I don’t have much time to dig into this at present, so here’s a few snapshots from our ez2view software package, starting with the SMS alerts received as I was finishing my lunch:
The AEMO had provided some advanced warning of the possibility of price volatility this afternoon – such as in an earlier forecast for an LOR2 level ‘Low Reserve Condition’ from 15:30 to 17:00 this afternoon:
1) This was issued in Market Notice 79939 issued yesterday afternoon (i.e. 12:55 on Sunday 15th November)
2) The LOR2 warning was later cancelled (Market Notice 79948 at 18:39), but an LOR1 warning remains in place at the time I am writing.
Note that this (Market Notice 79955 issued 00:37 today) was spanning 15:00 to 18:00 today … whereas these price spikes are a little earlier than that!
Here’s a simpler view of the NSW Region in this snapshot of the 13:20 dispatch interval in our NEMwatch v10 entry-level dashboard:
To see a fuller picture, though, you need our ez2view software … and a bigger screen to fit it all on. Here’s what was visible in my larger dashboard display:
(click on the image to open a larger sized one).
There’s much that can be seen in terms of what was happening across the NEM at the time, as the NEM’s a complex place – but the key thing I have highlighted is the reminder of what Allan wrote when he said ‘don’t forget about FCAS’ back in February.
On this occasion, we see a fuller picture in that, whilst the dispatch price for ENERGY in the QLD region has dropped down to the Market Price Floor of –$1,000/MWh in the 13:20 dispatch interval, the prices for the LOWER FCAS commodities have all spiked at the same time.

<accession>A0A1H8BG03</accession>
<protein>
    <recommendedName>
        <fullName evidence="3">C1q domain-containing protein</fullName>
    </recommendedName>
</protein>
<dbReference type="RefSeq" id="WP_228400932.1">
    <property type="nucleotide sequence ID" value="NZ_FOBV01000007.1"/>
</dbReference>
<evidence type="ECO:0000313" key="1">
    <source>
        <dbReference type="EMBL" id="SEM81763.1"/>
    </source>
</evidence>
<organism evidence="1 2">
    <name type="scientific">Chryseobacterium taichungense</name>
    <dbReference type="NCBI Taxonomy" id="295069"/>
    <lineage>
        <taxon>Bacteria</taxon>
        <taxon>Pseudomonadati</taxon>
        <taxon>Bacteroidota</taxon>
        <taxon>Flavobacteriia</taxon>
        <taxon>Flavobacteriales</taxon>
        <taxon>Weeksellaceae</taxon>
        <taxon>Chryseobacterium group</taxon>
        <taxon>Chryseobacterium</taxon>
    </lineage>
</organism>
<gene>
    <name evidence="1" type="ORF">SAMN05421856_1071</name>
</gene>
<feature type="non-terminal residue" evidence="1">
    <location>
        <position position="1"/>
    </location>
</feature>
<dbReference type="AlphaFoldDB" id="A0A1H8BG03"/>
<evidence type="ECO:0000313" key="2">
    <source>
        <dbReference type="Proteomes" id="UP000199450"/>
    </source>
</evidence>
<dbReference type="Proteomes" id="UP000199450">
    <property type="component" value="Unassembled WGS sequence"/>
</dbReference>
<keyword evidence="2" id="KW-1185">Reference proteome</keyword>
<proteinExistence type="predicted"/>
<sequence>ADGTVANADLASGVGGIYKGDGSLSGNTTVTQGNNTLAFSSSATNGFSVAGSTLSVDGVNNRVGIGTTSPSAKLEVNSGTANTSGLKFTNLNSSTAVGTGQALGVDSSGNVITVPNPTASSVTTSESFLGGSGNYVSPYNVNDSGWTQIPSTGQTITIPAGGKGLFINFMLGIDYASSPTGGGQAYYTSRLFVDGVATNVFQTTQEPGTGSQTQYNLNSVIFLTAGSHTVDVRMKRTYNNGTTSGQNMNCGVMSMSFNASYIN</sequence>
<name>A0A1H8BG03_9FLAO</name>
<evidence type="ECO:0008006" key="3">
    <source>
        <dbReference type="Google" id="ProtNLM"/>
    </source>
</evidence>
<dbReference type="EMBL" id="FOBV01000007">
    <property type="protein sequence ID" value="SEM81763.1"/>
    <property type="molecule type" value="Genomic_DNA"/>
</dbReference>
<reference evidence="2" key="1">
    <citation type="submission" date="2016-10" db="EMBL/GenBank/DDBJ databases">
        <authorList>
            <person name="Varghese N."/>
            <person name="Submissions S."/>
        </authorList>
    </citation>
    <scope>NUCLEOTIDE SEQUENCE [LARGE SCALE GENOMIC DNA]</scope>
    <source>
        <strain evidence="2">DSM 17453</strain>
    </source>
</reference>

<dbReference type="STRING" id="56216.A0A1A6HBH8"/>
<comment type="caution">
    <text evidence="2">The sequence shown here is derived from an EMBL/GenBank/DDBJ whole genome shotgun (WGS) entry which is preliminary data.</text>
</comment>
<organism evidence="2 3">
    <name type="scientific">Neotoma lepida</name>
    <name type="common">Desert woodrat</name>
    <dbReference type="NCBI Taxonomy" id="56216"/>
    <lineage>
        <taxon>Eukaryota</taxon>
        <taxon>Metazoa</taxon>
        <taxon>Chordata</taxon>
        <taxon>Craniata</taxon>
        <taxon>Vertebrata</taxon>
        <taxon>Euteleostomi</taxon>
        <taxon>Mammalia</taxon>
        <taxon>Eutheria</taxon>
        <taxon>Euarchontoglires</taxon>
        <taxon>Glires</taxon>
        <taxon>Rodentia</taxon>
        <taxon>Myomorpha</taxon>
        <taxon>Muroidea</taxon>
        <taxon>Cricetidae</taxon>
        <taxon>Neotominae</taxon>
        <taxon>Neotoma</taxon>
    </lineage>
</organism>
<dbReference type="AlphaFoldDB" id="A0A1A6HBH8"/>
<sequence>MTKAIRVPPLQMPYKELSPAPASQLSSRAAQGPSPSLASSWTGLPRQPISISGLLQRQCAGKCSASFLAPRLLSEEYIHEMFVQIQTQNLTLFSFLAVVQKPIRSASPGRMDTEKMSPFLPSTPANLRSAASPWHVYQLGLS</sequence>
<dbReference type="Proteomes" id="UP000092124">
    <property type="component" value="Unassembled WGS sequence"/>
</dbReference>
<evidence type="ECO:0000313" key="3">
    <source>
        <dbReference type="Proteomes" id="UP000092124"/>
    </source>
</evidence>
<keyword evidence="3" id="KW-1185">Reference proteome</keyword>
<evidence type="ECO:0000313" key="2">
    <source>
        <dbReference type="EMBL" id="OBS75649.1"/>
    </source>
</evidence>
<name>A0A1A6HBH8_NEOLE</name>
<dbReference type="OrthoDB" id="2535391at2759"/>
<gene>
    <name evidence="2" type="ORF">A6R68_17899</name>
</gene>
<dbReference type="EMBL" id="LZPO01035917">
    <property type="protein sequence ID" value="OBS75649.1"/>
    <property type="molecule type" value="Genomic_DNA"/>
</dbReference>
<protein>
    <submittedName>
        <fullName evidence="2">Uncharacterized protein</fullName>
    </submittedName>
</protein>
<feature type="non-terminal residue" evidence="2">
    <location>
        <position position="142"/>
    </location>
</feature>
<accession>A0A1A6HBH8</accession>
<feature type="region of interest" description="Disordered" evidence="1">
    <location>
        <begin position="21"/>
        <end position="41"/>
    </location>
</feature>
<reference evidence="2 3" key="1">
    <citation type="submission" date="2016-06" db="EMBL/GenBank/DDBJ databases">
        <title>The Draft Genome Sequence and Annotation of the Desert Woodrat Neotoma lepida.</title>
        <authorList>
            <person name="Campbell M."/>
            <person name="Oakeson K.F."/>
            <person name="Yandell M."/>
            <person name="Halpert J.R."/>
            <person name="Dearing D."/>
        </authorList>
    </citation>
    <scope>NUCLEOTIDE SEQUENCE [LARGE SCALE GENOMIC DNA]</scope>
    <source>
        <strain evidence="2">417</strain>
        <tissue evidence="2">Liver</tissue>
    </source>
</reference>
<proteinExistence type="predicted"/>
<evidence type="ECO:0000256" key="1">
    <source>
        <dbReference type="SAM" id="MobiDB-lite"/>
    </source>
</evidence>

Worth opening up the ‘Forecast Convergence’ widget in ez2view to look at the extent to which AEMO had forecast all of this in advance:
We’ve started (above) with a CHART based view of ‘Demand and Non-Scheduled Generation’, which tracks reasonably closely to AEMO’s later figures for Operational Demand but has the advantage of being published in real time and at a Dispatch Interval level. Some of our users prefer the chart, but I prefer the GRID view of the same data below – because looking up a column I can get a clearer sense of how, in this instance, the AEMO forecast for Operational Demand in the NSW region this afternoon was progressively ratcheted upwards as the temperature rose higher than expected:
In other words, see the columns near ‘now’ become progressively more red over the prior week as we approached this afternoon.
Flipping the same view to ‘Available Generation’ we (thankfully) see the colours grow cooler, as additional capacity becomes available:
It’s not possible today to know the type of the available capacity that has become available. That would be something we’d need to wait until tomorrow to tell.
However we can flip the ‘Wind and Solar’ to use the AEMO’s forecast for the energy-constrained availability across (Semi-Scheduled) Wind and Solar plant in NSW:
As noted here, there are two stories in this grid view that stretches out a week. On this occasion it’s easier to see these when zooming in to just ‘DAY’ view and flipping to ‘CHART’:
These stories are as follows:
STORY 1 = the good news is that the energy-constrained availability largely tracked close to what the AEMO had been forecasting previously up until the time of these early-afternoon price spikes
STORY 2 = the not-so-good news is that the AEMO has been consistently forecasting a steep drop in aggregate capability across Wind and Solar in NSW as we head further into the afternoon … coincident with the (still remaining ) LOR1 ‘Low Reserve Condition’ notice.
Here’s a view of NSW trading prices as at the 13:40 dispatch interval (i.e. with the trading price for 14:00 not yet known) in the GRID view of ‘Forecast Convergence’:
Finally, here’s a snapshot of the LOWER 6 second price in the QLD region that shows that the FCAS price spike there over 3 dispatch intervals was ‘out of the blue’ (literally, looking up the column to the 13:10 dispatch interval).